Point/Counterpoint: Does Greek life belong at SFU?

No, it doesn’t!

By Katrina Trask

Pranks, panty raids, hazing, and parties are the first images that come to mind when one mentions Greek life at a university. These images have been around since fraternities and sororities were introduced in 1824. And while Greek life at Vancouver institutions, such as UBC, dates back to 1921, the always-radical SFU has yet to establish any form of Greek life on campus.

Should SFU follow the crowd and incorporate these campus clubs? I don’t think so. People who support Greek life have argued that fraternities and sororities offer opportunities to network, become involved in volunteer work and fundraising, and make friends. Yet what supporters of Greek life often fail to realize is that, statistically, these clubs seem to value social life more than academic life, can be hubs of exclusivity and discrimination, and can be physically dangerous to students.

To be a member of a fraternity requires a large time investment due to a plethora of events, such as parties, formals, rush week, fundraisers, and volunteering. All these activities leave little time to study or do homework. So little time, in fact, that a study carried out by Bloomberg View, earlier this year, found that fraternity members have lower grades and underperform in cognitive tests compared to their non-membered peers.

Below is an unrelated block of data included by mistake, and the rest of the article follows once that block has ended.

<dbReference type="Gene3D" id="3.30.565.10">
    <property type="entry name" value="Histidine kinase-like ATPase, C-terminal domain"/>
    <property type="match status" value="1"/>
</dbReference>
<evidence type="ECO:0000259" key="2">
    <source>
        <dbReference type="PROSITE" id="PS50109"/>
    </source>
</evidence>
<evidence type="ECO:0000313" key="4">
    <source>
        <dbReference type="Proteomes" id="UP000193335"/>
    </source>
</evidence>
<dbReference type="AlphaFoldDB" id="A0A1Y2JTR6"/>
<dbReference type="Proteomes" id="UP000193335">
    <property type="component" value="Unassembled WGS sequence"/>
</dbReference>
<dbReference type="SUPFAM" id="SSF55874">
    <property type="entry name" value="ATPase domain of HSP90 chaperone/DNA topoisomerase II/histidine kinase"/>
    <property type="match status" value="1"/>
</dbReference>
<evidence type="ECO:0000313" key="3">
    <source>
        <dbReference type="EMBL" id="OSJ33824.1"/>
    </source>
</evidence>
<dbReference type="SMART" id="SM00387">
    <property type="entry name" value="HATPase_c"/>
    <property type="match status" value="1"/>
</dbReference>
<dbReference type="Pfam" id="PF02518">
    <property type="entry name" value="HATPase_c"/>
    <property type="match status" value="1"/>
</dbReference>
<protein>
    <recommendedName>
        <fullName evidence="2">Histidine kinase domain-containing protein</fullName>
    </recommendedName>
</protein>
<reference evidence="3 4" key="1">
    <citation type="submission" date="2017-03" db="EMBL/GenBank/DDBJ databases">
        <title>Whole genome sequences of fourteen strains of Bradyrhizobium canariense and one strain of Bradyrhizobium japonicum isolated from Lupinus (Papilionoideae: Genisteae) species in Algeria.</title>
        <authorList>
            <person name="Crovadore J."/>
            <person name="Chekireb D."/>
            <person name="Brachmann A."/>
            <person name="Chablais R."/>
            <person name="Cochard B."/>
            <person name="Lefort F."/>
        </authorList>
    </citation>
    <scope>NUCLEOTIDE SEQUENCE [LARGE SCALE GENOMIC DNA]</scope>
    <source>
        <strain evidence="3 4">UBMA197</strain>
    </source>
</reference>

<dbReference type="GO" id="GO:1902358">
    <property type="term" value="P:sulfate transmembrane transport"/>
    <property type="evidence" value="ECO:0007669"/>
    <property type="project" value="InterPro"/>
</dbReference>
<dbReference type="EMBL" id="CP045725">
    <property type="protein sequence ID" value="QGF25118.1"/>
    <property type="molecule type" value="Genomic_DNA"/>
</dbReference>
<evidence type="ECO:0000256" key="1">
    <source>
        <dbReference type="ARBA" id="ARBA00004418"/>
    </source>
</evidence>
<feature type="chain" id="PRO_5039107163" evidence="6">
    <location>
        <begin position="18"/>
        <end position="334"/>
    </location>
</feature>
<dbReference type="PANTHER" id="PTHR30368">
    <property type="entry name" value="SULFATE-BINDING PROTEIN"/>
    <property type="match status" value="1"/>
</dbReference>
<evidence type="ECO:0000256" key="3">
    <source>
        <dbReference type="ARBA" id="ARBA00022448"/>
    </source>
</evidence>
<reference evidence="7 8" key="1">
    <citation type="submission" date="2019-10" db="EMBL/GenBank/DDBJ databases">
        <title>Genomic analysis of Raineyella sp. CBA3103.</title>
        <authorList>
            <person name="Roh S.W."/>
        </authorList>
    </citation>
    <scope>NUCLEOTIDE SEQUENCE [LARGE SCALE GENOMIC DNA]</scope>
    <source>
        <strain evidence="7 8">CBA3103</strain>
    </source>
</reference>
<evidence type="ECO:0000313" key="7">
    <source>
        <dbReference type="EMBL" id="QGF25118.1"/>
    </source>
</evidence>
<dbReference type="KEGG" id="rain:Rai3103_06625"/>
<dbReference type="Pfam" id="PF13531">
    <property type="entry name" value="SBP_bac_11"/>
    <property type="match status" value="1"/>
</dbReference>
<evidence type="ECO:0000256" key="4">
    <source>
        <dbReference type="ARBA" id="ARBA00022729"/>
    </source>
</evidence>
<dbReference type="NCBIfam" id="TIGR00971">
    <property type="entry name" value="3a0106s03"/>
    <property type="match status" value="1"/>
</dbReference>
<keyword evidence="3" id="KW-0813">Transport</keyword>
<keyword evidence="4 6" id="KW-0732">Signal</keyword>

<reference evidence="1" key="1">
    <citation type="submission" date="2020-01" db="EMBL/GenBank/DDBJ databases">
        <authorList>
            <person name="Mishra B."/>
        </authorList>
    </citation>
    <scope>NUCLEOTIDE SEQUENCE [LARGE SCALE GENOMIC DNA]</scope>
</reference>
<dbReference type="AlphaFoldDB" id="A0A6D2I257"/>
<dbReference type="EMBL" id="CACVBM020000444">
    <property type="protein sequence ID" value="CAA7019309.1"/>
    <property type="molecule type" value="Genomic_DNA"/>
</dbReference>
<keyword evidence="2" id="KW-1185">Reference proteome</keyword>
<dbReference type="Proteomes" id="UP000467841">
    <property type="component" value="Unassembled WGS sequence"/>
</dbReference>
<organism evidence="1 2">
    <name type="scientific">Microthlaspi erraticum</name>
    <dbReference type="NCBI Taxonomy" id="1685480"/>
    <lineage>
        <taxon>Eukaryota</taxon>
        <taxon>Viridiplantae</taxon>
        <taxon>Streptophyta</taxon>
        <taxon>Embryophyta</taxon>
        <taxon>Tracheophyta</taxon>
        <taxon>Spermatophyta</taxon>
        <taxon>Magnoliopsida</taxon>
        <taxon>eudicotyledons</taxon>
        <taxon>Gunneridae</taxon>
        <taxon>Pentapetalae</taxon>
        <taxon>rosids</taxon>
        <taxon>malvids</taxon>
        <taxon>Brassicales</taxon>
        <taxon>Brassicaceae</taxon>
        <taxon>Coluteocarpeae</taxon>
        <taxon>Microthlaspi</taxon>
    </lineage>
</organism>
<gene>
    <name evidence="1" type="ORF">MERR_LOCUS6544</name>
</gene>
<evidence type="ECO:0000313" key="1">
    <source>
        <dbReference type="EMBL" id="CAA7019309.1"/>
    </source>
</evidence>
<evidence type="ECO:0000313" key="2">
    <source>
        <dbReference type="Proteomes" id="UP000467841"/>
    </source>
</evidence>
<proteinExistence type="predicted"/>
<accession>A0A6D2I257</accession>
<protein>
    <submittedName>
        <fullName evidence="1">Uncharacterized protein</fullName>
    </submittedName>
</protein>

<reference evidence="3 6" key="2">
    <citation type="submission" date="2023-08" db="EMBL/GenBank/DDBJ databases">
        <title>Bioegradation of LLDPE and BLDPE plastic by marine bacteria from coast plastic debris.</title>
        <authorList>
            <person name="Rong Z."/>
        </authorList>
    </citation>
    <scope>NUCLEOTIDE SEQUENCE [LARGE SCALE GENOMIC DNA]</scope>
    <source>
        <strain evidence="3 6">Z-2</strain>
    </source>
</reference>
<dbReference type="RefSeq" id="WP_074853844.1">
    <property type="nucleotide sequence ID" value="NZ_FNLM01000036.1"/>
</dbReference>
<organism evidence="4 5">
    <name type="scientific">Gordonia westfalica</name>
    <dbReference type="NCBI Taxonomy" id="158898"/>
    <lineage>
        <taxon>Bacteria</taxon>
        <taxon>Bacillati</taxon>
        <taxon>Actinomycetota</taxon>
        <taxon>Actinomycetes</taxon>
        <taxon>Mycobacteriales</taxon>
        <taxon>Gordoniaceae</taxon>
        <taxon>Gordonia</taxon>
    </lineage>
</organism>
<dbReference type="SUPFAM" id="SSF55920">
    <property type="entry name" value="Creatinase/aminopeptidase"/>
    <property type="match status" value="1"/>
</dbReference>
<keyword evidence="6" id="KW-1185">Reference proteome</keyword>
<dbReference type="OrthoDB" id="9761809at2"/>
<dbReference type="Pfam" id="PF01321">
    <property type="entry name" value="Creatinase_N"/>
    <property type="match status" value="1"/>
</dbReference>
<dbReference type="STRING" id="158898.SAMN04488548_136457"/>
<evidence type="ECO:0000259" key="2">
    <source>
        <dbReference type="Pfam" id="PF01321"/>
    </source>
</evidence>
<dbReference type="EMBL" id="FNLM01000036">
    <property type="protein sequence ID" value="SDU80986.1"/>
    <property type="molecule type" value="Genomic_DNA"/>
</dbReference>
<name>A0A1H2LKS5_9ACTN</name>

Greek life puts students’ health at risk, as hazing rituals can be dangerous both physically and mentally.

Furthermore, exclusivity found in Greek life appears to be income-based. The average female in a UBC sorority commits to spending $900 to $1,400 in dues for four years, with new members paying anywhere from $1,000 to $1,400. A study at Princeton University also concluded that 70 per cent of Greek life members at Princeton come from families that make more than $150,000 a year. These payment requirements exclude students from low income families.

The same Princeton study found that racial discrimination was prominent, as 88 per cent of Greek life members at the institution are white. Also, the University of Alabama has seen cases where women have been denied sorority membership because of their race.

Finally, Greek life puts students’ health at risk, as hazing rituals can be dangerous both physically and mentally. According to Hank Nuwer, a professor at Franklin College in Indiana, there have been 104 deaths related to hazing in the US, since 1970.

These deaths have occurred from both alcohol consumption and physical violence, as there are high rates of binge drinking and sexual assault within fraternity houses. The Bloomberg study states that 90 per cent of fraternity residents engage in binge drinking, compared with 45 per cent of non-members. Furthermore, ‘frat boys’ are more likely to commit sexual assault than their non-member peers.

The justification for introducing Greek life to SFU is flawed. The exclusivity, anti-intellectualism, and dangers associated with Greek life have overshadowed any benefits, as hazing deaths, sexual assaults, and numerous forms of discrimination have made the news too often to count. Fortunately, there are other ways to be involved in community service, network, and make valuable friendships without being discriminatory or sacrificing one’s academic career and health. Thankfully, Simon Fraser University has replaced Greek life with an abundance of student clubs, events, and centres on campus, which help to do just that.